(41.5%) and obese (85.7%) women (p<0.0001).
The PCOS women in this study had a high frequency of MetS and its individual
components, particularly decreased HDL-C and increased triglyceride levels. These data can useful
for lifestyle modification programs.
Metabolic Syndrome; ATP III Criteria; Polycystic Ovary Syndrome
The metabolic syndrome (MetS) is associated with increased risk of cardiovascular disease. In this study, we examine if metabolic syndrome predicts progression of atherosclerosis over 13 years.
Participants were 1442 men and 1532 women in the population-based Tromsø Study who underwent carotid ultrasound examinations at baseline in the 4th (1994–5) and at follow-up in the 6th survey (2007–8). Of these, 278 men and 273 women fulfilled the criteria for the MetS, defined according to a modified version of the National Cholesterol Education Program Adult Treatment Panel III (NCEP, ATPIII). Carotid atherosclerosis was assessed as total plaque area (TPA) and mean intima-media thickness (IMT) at follow-up and as change in IMT and TPA from baseline to follow-up. Associations between MetS and its components and carotid atherosclerosis were assessed in linear regression models adjusted for age, total cholesterol and daily smoking, stratified by sex.
IMT and TPA levels at follow-up (p < 0.0001) and progression of TPA (p = 0.02) were higher in the MetS group compared to the non-MetS group. In stepwise multivariable models, MetS was associated with TPA (β = 0.372 mm2, p = 0.009) and IMT (β = 0.051 mm, p < 0.0001) in men, and with IMT (β = 0.045 mm, p = 0.001) in women after 13 years of follow-up, but not with progression of IMT or TPA. In analyses stratified by age, MetS predicted progression of IMT (β = 0.043 mm, p = 0.046) and TPA (β = 1.02 mm2, p = 0.002) in men below 50 years of age. Hypertension was predictive of follow-up TPA and IMT in both genders and of progression of TPA in women. Impaired glucose tolerance was associated with follow up levels of IMT and TPA as well as progression in IMT in men. None of the other components of MetS were associated with progression of atherosclerosis.
Subjects with MetS had higher levels of IMT and TPA at follow up than those without MetS. Mets predicted progression of IMT and TPA in those below 50 years of age, but not in other age groups, indicating that MetS may be involved in the initiation of the atherosclerotic process.
Metabolic syndrome; Carotid artery; Atherosclerosis; Intima-media thickness; Plaque; Progression; Risk factor; Prospective; Population study
We examined the association of biomarkers of inflammation and endothelial dysfunction with diabetes and metabolic syndrome (MetS) in persons from Inner Mongolia.
A cross-sectional study was conducted among 2,536 people aged 20 years and older from Inner Mongolia, China. Overnight fasting blood samples were obtained to measure plasma concentrations of high sensitivity C-reactive protein (hsCRP), soluble inter-cellular adhesion molecule-1 (sICAM-1), sE-selectin, angiotensin II, high density lipoprotein cholesterol, triglycerides, and blood glucose. Waist circumference and blood pressure were measured by trained staff. MetS was defined according to the modified ATP III definition for Asians. Elevated level of the biomarker was defined as values in the upper tertile of the distribution. Participants were categorized into one of four groups based on the presence or absence of metabolic and glycemic abnormalities: 1) free of prediabetes, diabetes and MetS (reference group), 2) prediabetes or diabetes only, 3) MetS without prediabetes or diabetes, and 4) MetS plus prediabetes or diabetes. The multivariable models are adjusted for age, gender, smoking, drinking, family history of hypertension, and body mass index.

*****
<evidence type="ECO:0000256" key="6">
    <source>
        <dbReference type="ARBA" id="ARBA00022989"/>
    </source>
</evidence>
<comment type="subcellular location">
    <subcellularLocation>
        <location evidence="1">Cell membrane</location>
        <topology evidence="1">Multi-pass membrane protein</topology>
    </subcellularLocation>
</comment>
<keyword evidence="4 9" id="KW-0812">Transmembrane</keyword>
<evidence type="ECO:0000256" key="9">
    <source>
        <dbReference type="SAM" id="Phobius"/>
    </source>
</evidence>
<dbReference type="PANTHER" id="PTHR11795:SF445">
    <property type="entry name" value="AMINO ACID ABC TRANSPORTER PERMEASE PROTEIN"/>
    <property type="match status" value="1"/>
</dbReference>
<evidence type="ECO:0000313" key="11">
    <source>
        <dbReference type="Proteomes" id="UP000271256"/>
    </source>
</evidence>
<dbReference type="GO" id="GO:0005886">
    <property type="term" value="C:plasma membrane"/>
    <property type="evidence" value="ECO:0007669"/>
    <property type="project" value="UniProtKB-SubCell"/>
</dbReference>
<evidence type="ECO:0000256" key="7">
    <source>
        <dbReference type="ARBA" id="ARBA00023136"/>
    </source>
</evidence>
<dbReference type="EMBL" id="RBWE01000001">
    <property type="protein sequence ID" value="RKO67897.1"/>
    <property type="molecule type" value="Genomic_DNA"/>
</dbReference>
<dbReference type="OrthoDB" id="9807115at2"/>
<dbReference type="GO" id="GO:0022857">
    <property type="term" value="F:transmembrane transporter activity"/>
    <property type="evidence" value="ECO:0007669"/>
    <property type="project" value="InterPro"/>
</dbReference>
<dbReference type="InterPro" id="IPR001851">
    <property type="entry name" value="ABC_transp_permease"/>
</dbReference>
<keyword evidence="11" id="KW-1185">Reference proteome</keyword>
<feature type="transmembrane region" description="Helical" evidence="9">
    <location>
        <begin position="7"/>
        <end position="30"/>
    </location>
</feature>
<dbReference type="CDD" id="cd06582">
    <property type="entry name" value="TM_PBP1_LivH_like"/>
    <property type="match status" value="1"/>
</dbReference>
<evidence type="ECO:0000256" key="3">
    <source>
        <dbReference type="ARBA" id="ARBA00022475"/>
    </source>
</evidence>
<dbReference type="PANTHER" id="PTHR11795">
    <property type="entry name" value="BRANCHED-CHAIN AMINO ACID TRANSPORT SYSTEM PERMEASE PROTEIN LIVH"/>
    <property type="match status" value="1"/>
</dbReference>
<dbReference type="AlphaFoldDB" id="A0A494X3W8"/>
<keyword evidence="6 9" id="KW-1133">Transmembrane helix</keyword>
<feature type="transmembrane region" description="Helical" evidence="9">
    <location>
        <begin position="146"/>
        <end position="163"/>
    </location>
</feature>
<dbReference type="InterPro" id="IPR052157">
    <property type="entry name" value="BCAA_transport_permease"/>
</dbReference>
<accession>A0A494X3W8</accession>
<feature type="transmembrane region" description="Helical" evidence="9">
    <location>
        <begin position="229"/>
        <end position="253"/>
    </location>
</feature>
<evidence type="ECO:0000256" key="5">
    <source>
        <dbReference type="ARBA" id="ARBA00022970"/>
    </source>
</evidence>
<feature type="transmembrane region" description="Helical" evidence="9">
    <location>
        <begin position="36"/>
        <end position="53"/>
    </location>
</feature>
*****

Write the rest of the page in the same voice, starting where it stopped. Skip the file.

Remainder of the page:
Among study participants, 18.5% had prediabetes, 3.6% had diabetes, and 27.4% of the entire study population had 3 or more components of the MetS. Elevated hsCRP was associated with an increased odds of prediabetes or diabetes only, MetS without prediabetes or diabetes, and MetS plus prediabetes or diabetes with multivariable adjusted odds ratios (95% confidence intervals) of 2.3 (1.7-3.1), 3.0 (2.4-3.8), and 5.8 (4.5-7.5), respectively. Elevated sICAM-1 was associated with increased odds (95% CI) of prediabetes or diabetes only (2.1, 1.6-2.9) and MetS plus prediabetes or diabetes (4.2, 3.2-5.3) but was not associated with MetS alone. Elevated sE-selectin was associated with a modestly increased risk of MetS (OR 1.7, 95% CI 1.4-2.2). Elevated levels of Angiotensin II were not associated with the MetS plus prediabetes or diabetes in this study.
Diabetes and the MetS are common in the Inner Mongolia population. The biomarkers of inflammation and endothelial dysfunction are associated with increased risk for diabetes and MetS in this population. These results are consistent with results from other populations.
metabolic syndrome; diabetes; inflammation; endothelial dysfunction; C-reactive protein; intercellular adhesion molecule-1; E-selectin
Cardiovascular disease risk factors have a tendency to cluster. The presence of such a cluster in an individual has been designated the metabolic syndrome (MetS). There is a paucity of reports of the prevalence of MetS in hypertensive patients in south east Nigeria. This study was undertaken to determine the prevalence of the metabolic syndrome (MetS) among newly diagnosed hypertensive patients using the National Cholesterol Education Program Adult Treatment Panel III (NCEP ATP III) criteria in a tertiary healthcare centre in South East Nigeria.